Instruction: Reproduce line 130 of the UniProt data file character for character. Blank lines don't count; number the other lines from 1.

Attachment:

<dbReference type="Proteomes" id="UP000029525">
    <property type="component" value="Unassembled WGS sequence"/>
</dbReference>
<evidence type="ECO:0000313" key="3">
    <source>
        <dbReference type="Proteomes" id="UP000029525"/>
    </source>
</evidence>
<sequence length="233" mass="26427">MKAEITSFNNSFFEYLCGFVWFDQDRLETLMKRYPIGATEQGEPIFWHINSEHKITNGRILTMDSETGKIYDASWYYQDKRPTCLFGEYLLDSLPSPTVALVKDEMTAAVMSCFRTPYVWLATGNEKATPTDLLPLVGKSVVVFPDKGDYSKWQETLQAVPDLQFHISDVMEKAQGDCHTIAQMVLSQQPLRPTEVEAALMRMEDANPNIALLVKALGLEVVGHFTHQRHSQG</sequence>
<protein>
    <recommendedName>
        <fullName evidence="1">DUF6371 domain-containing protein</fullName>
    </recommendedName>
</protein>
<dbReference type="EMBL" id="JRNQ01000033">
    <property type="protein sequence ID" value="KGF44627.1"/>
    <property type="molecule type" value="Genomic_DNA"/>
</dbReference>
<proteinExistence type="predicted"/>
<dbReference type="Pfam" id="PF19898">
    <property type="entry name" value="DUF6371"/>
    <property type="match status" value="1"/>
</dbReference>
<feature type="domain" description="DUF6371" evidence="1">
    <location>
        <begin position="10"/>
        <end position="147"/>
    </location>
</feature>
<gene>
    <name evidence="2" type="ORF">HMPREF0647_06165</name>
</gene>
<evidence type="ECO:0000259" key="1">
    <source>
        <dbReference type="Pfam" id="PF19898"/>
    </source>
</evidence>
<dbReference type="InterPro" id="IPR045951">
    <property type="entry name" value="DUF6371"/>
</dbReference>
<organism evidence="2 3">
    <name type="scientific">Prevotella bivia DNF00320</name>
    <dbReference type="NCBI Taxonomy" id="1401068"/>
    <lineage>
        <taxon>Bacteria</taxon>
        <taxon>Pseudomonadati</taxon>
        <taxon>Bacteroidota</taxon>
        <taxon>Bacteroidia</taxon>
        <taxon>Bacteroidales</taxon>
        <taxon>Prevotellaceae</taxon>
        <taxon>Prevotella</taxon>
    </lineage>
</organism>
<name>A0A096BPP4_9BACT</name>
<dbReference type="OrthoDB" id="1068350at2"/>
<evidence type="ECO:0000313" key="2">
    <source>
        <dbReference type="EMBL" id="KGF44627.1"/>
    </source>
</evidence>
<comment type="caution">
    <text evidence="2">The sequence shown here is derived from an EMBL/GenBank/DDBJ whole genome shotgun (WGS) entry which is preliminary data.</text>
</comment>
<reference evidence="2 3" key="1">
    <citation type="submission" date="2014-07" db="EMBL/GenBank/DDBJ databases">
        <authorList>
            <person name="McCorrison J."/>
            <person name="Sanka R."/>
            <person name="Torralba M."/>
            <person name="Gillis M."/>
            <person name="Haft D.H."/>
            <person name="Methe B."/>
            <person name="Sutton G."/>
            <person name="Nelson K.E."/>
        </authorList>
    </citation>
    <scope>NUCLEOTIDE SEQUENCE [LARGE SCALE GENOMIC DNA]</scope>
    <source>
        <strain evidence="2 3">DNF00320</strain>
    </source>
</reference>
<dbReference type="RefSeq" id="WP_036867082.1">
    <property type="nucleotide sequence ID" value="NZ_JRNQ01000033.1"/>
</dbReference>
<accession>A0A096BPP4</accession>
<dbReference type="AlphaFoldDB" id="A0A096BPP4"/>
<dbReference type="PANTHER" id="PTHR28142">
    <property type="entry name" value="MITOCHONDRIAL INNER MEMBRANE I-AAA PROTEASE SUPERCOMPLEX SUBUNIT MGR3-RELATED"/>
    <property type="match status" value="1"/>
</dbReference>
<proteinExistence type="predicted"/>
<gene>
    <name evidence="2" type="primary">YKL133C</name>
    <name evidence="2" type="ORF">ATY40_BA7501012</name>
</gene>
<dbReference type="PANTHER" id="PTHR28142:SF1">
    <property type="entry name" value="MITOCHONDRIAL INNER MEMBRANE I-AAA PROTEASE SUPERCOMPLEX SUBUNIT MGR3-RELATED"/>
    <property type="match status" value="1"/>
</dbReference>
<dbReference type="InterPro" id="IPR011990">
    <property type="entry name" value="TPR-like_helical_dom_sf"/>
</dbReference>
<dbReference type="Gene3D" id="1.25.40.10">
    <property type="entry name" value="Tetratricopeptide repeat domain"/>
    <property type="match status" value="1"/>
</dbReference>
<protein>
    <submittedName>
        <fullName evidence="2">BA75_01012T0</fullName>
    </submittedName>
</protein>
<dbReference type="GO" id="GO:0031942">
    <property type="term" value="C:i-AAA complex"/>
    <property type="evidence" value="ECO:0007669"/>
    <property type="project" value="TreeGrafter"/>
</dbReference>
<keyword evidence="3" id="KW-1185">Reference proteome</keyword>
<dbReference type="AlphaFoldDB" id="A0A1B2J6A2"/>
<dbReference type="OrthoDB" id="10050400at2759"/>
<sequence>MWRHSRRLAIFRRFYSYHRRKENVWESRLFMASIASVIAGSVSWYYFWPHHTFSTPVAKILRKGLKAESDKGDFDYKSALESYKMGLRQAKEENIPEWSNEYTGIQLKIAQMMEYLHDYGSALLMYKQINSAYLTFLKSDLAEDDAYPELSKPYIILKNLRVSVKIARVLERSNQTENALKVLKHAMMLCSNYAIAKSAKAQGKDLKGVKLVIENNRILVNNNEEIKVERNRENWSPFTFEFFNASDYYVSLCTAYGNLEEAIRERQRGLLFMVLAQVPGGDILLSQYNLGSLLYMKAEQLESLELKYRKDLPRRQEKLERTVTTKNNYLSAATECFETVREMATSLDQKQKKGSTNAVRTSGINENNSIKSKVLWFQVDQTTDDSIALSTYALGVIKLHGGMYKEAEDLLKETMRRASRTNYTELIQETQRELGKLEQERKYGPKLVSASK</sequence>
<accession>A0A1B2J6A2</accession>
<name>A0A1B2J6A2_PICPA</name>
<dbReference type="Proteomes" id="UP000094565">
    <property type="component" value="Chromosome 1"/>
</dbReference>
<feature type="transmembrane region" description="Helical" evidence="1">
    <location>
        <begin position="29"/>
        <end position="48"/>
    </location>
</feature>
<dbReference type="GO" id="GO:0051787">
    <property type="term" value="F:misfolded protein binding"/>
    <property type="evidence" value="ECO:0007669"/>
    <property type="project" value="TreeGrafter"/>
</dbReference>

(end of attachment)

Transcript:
    </location>